SOS JR–SRJunior - Senior 16 16 Day F 12 Fall W 13Winter S 13Spring This year-long program will provide a studio community and critical and technical support for students ready for intermediate to advanced independent work in 3D studio arts and design. Proposals for work in sculpture, crafts, site-specific installations, environmental art, and sustainable design are all welcome, from individuals or groups with a shared focus.Giving shape to materials is time-consuming, intellectually challenging, and physically demanding work. This program will emphasize informed, responsible, and skillful mastery of materials and shaping processes. Along with individual work and communal activities, students will take part in skills workshops that may cover drawing, advanced wood and metal shop processes, carving in wood or stone, fabrication with repurposed materials, or casting in bronze or aluminum, depending on student interest and commitment. In the first week, students will finalize plans for their independent work and supporting research and writing, sign up for workshops, and work with faculty to identify shared readings and activities. Students will be expected to produce significant bodies of thematic studio work, supporting research, artist statements and portfolios. They will be called on to work intensively in the studio together, to share their research through papers and presentations, and to participate in regular and rigorous critiques. Collaborative work will also include seminars, field trips, and guest lectures, to challenge distinctions between arts, crafts, and design, and to look for commonalities of approach and meaning. A key challenge for students in the spring quarter will be to jointly organize and mount an exhibition of program work at an off-campus venue.Program goals include well-informed and rigorously developed 3D work, technical competency, skillful responses to site and community contexts of the work, and the ability to speak for the work in writing, presentations, and other forms of public discourse. visual arts, sculpture, architecture, environmental design, and art education. Robert Leverich Junior JR Senior SR Fall Fall Winter Spring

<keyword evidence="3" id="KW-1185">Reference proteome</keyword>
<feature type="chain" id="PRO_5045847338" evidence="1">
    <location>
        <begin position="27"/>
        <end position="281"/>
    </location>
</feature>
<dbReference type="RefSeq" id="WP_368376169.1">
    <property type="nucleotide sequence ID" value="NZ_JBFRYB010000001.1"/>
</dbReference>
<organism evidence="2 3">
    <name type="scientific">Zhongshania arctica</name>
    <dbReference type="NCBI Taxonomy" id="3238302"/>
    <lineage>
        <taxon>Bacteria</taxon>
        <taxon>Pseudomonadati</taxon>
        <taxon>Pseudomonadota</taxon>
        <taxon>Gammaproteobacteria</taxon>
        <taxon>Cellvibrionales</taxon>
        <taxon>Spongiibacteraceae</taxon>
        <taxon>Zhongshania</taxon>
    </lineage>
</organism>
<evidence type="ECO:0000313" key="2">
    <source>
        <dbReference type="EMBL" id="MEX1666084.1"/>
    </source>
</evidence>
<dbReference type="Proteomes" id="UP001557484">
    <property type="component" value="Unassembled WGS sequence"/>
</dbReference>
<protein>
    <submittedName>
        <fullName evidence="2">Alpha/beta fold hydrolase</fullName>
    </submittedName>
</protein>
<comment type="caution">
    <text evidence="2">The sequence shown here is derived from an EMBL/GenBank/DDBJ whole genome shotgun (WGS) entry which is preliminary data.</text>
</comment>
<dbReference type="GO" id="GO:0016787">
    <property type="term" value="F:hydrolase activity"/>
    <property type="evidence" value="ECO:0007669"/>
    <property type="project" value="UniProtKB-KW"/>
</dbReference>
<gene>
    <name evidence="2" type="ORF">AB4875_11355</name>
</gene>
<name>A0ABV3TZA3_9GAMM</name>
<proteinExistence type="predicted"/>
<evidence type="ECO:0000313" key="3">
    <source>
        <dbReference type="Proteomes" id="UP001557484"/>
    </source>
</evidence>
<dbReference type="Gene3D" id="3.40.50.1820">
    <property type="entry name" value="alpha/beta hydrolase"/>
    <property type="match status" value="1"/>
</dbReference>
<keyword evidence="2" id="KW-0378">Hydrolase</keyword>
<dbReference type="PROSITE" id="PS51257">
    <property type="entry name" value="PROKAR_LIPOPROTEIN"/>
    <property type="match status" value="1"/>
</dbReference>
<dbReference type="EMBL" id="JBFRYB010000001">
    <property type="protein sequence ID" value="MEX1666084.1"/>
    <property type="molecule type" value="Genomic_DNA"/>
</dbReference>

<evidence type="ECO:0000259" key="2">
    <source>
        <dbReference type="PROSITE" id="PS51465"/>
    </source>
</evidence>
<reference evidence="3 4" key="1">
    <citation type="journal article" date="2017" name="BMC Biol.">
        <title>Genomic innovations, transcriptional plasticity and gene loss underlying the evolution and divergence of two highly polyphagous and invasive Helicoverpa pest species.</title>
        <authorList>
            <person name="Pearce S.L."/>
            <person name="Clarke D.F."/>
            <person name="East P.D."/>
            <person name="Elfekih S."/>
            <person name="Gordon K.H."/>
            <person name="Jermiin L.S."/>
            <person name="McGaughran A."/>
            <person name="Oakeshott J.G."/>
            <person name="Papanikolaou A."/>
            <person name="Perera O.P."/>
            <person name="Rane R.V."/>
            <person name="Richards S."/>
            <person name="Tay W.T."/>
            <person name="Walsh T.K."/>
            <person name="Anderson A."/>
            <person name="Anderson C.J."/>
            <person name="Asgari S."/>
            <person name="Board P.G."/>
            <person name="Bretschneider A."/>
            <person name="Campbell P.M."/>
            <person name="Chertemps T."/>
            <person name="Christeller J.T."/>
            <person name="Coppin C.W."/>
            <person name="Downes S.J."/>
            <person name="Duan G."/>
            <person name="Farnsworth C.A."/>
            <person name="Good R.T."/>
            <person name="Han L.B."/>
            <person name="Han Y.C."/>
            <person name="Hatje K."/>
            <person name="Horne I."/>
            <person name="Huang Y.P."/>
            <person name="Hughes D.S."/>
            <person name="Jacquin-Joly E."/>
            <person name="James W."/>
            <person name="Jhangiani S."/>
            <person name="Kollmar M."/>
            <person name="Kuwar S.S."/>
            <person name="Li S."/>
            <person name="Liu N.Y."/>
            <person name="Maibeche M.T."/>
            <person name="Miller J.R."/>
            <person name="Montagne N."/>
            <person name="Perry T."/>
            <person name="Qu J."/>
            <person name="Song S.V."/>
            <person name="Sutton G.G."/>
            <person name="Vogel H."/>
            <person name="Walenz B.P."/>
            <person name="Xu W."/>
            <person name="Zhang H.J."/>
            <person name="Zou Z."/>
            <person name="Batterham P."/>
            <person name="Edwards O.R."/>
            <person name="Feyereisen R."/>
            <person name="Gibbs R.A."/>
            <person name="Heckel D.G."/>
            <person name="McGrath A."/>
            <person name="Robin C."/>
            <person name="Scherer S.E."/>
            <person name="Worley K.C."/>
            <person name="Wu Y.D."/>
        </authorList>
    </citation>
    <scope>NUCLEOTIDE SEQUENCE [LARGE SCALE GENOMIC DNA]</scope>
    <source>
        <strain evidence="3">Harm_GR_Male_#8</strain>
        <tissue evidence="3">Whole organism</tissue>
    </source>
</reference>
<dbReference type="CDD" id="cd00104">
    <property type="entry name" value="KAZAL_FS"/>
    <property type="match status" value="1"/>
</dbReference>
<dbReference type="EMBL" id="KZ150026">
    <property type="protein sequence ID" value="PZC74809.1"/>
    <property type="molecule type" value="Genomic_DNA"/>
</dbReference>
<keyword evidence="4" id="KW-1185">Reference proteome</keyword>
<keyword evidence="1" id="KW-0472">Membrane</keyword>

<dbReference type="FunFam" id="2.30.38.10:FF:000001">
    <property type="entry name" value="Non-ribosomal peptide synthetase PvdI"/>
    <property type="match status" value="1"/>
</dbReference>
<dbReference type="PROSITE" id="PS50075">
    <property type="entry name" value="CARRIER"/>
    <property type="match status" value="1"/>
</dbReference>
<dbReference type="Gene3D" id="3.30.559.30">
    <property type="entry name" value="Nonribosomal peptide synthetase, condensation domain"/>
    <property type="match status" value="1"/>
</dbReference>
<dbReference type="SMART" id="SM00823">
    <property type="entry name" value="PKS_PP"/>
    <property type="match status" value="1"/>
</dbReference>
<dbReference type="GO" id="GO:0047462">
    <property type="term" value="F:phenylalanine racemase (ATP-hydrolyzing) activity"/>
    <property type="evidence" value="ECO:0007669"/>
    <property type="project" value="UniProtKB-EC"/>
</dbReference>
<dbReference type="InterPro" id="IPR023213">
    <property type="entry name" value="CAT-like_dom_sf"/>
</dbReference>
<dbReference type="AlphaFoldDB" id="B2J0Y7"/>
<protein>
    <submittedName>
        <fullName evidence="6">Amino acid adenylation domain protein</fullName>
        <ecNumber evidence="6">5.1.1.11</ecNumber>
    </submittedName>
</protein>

Marianne Bailey
Signature Required: Fall 
  SOS FR–SRFreshmen - Senior 2, 4 02 04 Day F 12 Fall This SOS will allow students having completed an Intermediate or second year French course to continue to build their fluency at a High Intermediate or Advanced level.  The SOS participants will determine a time and place for their weekly meetings for conversation, discussion of texts and films, and peer editing of writings in French.  They will meet with their professor once weekly as a group to present their week's work, and to discuss problems in French which have arisen.  Each participant is also expected to develop a personal plan for fluency in consultation with their professor, considering grammatical weaknesses and other problem areas in their French skills which they contract to address through individual work over the quarter.  This SOS exists as a forum in which students can build oral fluency through discussion and conversation, and an increased vocabulary as well as compositional skill, through keeping a journal in French throughout the quarter. Marianne Bailey Freshmen FR Sophomore SO Junior JR Senior SR Fall Fall
Walter Grodzik
Signature Required: Fall  Winter 
  SOS SO–SRSophomore - Senior 16 16 Day, Evening and Weekend F 12 Fall W 13Winter This SOS program provides an opportunity for students to work on larger, highly-collaborative projects that require a multiplicity of skills and knowledge that an individual may not possess on their own. In this two-quarter program, students will form their own learning communities in order to work collectively and collaboratively on a project of common interest. For example, students could organize as political activists and work for a political campaign or on a political issue, rehearse and perform a play or musical, or write and produce a film.  Students could also create a business plan and take steps to open their own business, write and perform a comedy sketch show, create an improv performance troupe, or contribute daily work to an ongoing charity such as Habitat for Humanity. There are countless possibilities limited only by one's interests and imagination.  The most important aspect in the selection of a project is the recognition that the size and scope of the work requires the commitment of more than one individual and is possible only with the creation of a learning community.  Faculty will support student work through regular meetings, critiques and problem-solving discussions. The peer learning community will also provide support and direction for the various projects Walter Grodzik Mon Tue Wed Thu Fri Sat Sun Sophomore SO Junior JR Senior SR Fall Fall Winter